With the NFL deadline for naming franchise players passing at 4 p.m. ET Monday, we await official word from the league as to whether any NFC West players received the designation.

This can be a nerve-racking time for teams and fans hoping to keep favorite players.

Using the franchise tag almost always keeps a player from leaving in free agency. Teams must balance those concerns with a player's actual value. This year, deciding against using the tag could allow good-not-great NFC West players such as Dashon Goldson, Delanie Walker and Danny Amendola to reach the market and sign elsewhere.

It's tough losing key players, but for some perspective, let's revisit the list of 2012 NFC West unrestricted free agents to change teams during the UFA signing period last offseason: Note: UFAs include only veteran players whose contracts expired. Released players are not UFAs.

Wrap-up: Browns 7, Chargers 6

October, 28, 2012
10/28/12
4:45
PM ET

A look at a bad day in bad weather for the nose-diving Chargers:

What it means: This was the Chargers' third straight loss. While blowing double-digit leads in the past two games to New Orleans and Denver hurt the Chargers enormously, this defeat offers its own pain. This was a winnable game against a poor team. Yet the Chargers -- who perhaps still haven’t gotten over seeing Denver score 35 unanswered points in the second half in Week 6 -- were completely flat Sunday. Yes, they can dig out of it, but this team is so down right now, a revival may be difficult.

Game-winning drive stalled: On their final drive of the game, the Chargers moved the ball well into Cleveland territory with their sights on winning the game on Nick Novak’s third field goal. However, the Chargers’ hopes ended following four straight incomplete passes by Philip Rivers.

Mathews fails again: In the end, San Diego running back Ryan Mathews had a nice day as he had 95 yards rushing on 24 carries. However, Mathews’ fumbling problem caught up to him again early in the game. Mathews has to find a way to stop fumbling. It is hurting his team. Mathews wasn’t the only Charger to fail, though. Robert Meachem dropped a potential touchdown and Atari Bigby dropped a potential interception return for a score. This was a team failure.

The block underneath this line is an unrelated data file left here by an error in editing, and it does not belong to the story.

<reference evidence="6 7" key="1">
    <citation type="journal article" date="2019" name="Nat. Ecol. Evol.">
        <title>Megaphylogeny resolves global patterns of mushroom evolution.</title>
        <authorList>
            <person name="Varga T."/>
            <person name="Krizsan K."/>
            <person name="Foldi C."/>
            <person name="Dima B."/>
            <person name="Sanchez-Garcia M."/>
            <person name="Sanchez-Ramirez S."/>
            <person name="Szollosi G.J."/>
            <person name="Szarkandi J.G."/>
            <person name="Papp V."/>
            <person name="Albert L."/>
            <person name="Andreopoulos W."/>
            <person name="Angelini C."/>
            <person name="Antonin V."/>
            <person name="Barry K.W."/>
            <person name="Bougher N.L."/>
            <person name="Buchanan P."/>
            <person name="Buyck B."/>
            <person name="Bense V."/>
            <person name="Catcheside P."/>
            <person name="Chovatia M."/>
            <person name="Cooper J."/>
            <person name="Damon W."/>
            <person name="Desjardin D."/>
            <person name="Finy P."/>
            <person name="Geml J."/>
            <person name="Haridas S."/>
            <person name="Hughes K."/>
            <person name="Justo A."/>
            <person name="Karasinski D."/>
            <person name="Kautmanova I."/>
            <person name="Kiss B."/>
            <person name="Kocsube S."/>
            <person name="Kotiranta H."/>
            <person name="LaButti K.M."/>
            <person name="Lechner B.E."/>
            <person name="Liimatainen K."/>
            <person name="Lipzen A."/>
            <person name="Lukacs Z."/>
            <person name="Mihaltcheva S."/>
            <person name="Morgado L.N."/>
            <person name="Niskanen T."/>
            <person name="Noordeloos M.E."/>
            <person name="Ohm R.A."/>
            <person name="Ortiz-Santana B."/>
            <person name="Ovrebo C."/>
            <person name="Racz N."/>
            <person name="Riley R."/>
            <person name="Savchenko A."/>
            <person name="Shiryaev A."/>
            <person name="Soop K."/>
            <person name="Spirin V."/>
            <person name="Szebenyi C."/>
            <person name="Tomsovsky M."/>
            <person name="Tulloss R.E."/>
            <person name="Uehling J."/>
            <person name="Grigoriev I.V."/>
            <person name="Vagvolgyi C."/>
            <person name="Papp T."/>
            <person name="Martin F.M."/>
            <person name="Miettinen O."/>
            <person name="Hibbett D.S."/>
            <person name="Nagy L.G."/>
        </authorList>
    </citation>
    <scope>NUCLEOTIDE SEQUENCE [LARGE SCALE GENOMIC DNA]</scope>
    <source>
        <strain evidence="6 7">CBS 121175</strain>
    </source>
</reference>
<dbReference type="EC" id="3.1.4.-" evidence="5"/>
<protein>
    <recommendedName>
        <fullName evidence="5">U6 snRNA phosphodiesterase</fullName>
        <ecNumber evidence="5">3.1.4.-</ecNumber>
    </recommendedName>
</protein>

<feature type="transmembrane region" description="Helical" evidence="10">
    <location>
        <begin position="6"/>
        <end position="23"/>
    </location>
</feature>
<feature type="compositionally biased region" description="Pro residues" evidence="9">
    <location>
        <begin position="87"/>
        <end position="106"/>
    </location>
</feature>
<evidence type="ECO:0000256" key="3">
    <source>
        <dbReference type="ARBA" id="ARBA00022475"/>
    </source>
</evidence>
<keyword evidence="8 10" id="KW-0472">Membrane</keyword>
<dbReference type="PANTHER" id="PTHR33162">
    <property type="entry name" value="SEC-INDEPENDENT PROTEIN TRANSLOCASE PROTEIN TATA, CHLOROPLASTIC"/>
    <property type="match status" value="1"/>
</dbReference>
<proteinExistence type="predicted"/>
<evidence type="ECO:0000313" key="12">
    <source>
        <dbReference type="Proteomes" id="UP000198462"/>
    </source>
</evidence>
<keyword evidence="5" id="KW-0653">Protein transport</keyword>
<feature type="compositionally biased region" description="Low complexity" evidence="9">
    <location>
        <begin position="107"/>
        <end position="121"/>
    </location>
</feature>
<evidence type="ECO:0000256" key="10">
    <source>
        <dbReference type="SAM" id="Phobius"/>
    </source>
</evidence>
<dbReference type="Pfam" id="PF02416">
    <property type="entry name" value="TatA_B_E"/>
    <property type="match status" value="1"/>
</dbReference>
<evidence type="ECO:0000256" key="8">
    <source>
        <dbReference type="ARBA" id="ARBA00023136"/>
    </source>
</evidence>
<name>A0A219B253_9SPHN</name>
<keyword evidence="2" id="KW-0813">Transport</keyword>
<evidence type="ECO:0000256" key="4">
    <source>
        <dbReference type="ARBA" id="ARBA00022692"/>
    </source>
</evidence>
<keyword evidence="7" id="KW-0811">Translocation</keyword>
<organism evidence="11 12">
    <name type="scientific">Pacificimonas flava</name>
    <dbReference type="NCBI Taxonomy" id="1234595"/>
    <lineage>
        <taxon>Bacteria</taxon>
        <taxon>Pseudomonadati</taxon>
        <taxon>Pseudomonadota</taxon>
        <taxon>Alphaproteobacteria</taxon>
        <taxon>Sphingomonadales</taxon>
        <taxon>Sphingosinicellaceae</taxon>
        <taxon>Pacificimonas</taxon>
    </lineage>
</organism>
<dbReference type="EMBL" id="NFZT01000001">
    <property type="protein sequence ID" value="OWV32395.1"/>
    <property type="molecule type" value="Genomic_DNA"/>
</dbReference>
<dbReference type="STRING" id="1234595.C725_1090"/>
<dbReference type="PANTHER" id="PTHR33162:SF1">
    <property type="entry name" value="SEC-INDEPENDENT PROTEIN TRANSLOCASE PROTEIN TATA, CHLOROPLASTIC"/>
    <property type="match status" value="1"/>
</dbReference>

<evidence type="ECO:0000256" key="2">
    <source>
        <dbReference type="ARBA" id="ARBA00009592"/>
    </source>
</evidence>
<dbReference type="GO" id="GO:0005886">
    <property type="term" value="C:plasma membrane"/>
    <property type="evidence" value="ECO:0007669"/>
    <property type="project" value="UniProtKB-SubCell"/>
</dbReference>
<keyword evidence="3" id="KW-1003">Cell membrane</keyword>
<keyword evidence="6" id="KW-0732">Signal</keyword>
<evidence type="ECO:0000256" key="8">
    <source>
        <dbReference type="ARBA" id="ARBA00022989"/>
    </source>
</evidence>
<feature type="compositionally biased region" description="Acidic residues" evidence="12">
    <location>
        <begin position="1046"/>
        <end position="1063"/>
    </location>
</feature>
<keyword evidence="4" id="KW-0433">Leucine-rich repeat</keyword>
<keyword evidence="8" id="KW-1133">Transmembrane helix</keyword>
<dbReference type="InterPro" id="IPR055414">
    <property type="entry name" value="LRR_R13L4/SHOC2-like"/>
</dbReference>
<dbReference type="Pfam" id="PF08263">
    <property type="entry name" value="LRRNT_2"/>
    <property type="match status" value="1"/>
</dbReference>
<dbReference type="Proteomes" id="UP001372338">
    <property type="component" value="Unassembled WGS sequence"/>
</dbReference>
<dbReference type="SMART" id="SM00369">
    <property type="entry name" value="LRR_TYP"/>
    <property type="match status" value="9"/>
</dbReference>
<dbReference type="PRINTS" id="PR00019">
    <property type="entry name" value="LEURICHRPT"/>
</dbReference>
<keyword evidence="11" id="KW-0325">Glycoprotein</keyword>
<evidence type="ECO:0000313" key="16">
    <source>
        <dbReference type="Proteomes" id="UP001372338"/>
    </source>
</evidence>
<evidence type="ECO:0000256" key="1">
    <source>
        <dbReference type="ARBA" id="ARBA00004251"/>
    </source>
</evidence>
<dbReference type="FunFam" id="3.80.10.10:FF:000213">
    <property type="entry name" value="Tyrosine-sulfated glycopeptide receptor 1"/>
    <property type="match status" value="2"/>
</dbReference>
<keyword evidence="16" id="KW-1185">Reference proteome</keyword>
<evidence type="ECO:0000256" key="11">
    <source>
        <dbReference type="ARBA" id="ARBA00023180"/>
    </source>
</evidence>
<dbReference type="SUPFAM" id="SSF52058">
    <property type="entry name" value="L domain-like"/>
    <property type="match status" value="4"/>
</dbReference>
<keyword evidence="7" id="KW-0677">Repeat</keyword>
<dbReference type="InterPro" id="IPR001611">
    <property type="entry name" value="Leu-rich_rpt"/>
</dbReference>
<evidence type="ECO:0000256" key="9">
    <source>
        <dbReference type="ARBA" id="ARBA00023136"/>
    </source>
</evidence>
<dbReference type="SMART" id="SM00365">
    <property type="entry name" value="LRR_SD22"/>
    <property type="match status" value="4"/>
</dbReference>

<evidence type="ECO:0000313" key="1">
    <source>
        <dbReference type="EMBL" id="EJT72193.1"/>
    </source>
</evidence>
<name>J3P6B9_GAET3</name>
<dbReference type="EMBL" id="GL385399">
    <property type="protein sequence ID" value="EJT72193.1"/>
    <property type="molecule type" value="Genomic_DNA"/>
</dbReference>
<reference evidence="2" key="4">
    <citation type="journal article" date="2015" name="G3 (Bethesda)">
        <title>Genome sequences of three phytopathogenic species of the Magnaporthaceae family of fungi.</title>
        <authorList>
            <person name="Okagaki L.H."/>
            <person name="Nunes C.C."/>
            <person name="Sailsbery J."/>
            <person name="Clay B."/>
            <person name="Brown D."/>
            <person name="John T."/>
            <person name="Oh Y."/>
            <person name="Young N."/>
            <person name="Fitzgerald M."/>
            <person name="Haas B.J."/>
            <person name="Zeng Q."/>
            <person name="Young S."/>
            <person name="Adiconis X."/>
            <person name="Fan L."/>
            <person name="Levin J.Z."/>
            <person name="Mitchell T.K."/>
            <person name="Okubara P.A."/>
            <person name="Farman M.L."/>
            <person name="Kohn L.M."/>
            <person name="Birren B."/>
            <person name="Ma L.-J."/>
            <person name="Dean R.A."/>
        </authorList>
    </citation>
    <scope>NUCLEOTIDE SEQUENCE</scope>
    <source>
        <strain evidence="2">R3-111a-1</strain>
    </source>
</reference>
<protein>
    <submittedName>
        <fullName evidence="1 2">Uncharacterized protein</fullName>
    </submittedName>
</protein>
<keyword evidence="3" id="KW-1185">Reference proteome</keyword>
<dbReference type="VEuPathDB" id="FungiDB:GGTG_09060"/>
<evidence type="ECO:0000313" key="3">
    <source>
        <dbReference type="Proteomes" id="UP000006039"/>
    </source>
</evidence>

What’s next: The Chargers will try to bounce back at home Thursday against Kansas City. I envision many empty seats at Qualcomm Stadium.
SAN DIEGO -- With the outside perception of the San Diego Chargers taking a major tumble, the team, which for so long was built from the inside, changed philosophy in 2012 in a last attempt to keep that proverbial Super Bowl window from slamming shut and causing major upheaval in the organization.

After two playoff-less seasons and a reprieve from ownership, San Diego general manager A.J. Smith made an uncharacteristically heavy play in free agency. Taking advantage of one of the deepest classes in history, the Chargers nabbed more than a dozen free agents to infuse new life into a roster that was still talented but no longer arguably the stoutest in the NFL.

“I love what they have done around here,” said safety Eric Weddle, one of the Chargers' homegrown mainstays. “We hit the lowest of the lows the past two years by not making the playoffs. Getting new blood in here has helped.”

Among the veterans San Diego brought in were running backs Le'Ron McClain and Ronnie Brown, receivers Robert Meachem and Eddie Royal, linebacker Jarret Johnson and defensive tackle Aubrayo Franklin.

“The thing about the new guys is they all love football,” San Diego quarterback Philip Rivers said. “They love it. We need guys like that here. … It gives us a new start. Those guys won’t worry about the past. They weren’t here for the slow starts or the six-game losing streak last year. It’s all a new start.”

If this cleansing of the roster doesn’t work, the next restructuring will likely occur up top with the firing of coach Norv Turner and possibly Smith. Yet, in a season of new beginnings, spirits are high.

“I think we can be special,” Weddle said. “There’s still a lot of talent here, with a bunch of new talent. … People may not be expecting much from us this year because we haven’t done anything, so that’s fair. But it’s kind of nice to be under the radar for once.”

THREE HOT ISSUES

[+] EnlargeRyan Mathews
Christopher Hanewinckel/US PresswireThe Chargers aim to lean even more heavily on running back Ryan Mathews this season.